Remembrance leads to works of mercy

Candle remembrance


Fr. Frank Wittouck, SCJ, a retired Army chaplain, wrote about what “remembrance” means to him as the United States prepares to commemorate the 15th anniversary of the September 11 terrorist attacks. His reflection appears in the September 9 edition of Dehonian Spirituality, a weekly publication of prayers and reflections based in the Dehonian charism. Fr. Frank writes:
Fr. Frank
Fr. Frank

It is really quite significant that our country sets a specific day apart to recall one of our recent tragedies as a nation.  September 11 is a National Day of Mourning and Remembrance for those who died in the terrorist attacks in 2001 that killed people in New York, Arlington (Pentagon) and Pennsylvania.

Remembering sad events is one way that helps me grow as an SCJ priest.  Sad events have a big impact on my life and I try to recall them in a redemptive manner, not in a morbid, negative manner.  It also challenges me to live out the spiritual work of mercy of comforting the afflicted or sorrowful.

An early example of this for me was my grandmother on my mother’s side.  I was told that she wore black dresses consistently after her husband [my grandfather] died and that she visited his grave every week even though it involved a long streetcar ride in Chicago.  I couldn’t talk to my grandmother about this since she spoke no English and I spoke no Italian, but it did impress me.

As an SCJ priest I have had many graced opportunities to comfort the afflicted or sorrowful—funerals, accidents, and all kinds of losses.  In my Army days as a chaplain, I was part of many memorial services for dead soldiers.  During Desert Storm we had eight soldiers in my Brigade killed.  Being with my fellow soldiers, praying with them, and listening to them was a powerful form of ministry for me.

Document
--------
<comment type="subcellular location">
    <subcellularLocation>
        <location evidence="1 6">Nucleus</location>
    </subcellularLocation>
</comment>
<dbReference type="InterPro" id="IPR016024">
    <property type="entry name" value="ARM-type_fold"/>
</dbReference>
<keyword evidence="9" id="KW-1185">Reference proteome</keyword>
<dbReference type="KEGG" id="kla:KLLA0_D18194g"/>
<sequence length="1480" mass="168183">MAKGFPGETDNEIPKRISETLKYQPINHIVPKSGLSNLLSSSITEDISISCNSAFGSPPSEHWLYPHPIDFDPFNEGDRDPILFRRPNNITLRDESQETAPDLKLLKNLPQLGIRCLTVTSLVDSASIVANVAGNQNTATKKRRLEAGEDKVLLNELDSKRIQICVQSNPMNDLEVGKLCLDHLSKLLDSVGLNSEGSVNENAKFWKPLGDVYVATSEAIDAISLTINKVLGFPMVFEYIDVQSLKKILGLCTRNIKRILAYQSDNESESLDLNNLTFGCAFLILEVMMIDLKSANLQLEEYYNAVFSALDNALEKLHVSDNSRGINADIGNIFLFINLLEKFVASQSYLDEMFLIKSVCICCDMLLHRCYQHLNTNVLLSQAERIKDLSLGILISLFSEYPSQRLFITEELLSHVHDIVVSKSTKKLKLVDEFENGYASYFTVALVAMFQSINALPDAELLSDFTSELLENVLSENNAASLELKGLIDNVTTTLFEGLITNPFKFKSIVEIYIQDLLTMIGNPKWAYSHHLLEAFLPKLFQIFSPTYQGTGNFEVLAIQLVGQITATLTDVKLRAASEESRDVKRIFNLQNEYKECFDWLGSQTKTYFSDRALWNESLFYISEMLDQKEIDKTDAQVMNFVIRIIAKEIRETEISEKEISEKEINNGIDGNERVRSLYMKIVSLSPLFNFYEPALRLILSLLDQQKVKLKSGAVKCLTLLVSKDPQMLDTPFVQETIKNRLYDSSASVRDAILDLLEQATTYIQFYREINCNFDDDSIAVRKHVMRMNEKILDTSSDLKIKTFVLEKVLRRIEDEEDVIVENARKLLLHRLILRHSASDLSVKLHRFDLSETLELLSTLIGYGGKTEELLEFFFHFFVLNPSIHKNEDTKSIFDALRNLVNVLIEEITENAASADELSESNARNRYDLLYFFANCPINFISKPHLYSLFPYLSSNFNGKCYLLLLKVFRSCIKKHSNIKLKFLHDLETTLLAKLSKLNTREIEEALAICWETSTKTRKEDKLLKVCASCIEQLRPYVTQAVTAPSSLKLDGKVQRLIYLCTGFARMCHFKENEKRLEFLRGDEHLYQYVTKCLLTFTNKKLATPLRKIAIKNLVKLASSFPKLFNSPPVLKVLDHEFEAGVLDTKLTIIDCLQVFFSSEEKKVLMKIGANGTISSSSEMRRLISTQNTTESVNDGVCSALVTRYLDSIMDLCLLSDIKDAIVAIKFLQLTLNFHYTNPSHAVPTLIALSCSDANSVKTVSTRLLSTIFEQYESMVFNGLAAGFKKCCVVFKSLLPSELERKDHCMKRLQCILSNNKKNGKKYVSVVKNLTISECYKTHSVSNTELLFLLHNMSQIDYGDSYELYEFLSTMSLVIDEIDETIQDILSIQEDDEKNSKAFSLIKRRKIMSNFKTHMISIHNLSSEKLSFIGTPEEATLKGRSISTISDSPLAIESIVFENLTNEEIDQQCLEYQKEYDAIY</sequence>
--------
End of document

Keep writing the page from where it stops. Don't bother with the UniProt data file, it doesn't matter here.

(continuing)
For the last six or seven years I have been involved in a different environment which allows me to reach out in comfort to the afflicted or sorrowful.  I am speaking of prison ministry to the incarcerated.  There is a lot of affliction and sorrow in prison.  This level of pain is often ignored because there are so many other issues.

I feel so blessed that my offering Mass and hearing confessions is so meaningful to so many inmates.  Just making the effort to show up regularly and go through the tough security procedures means so much to the inmates.  Most importantly, it is relatively easy for me to be a source of comfort to them simply by being friendly and respectful.  A smile, greeting, handshake, a moment of listening means so much and truly does bring comfort to the afflicted and sorrowful inmates.  A truly spiritual work of mercy!

Click here to view this week’s issue of Dehonian Spirituality.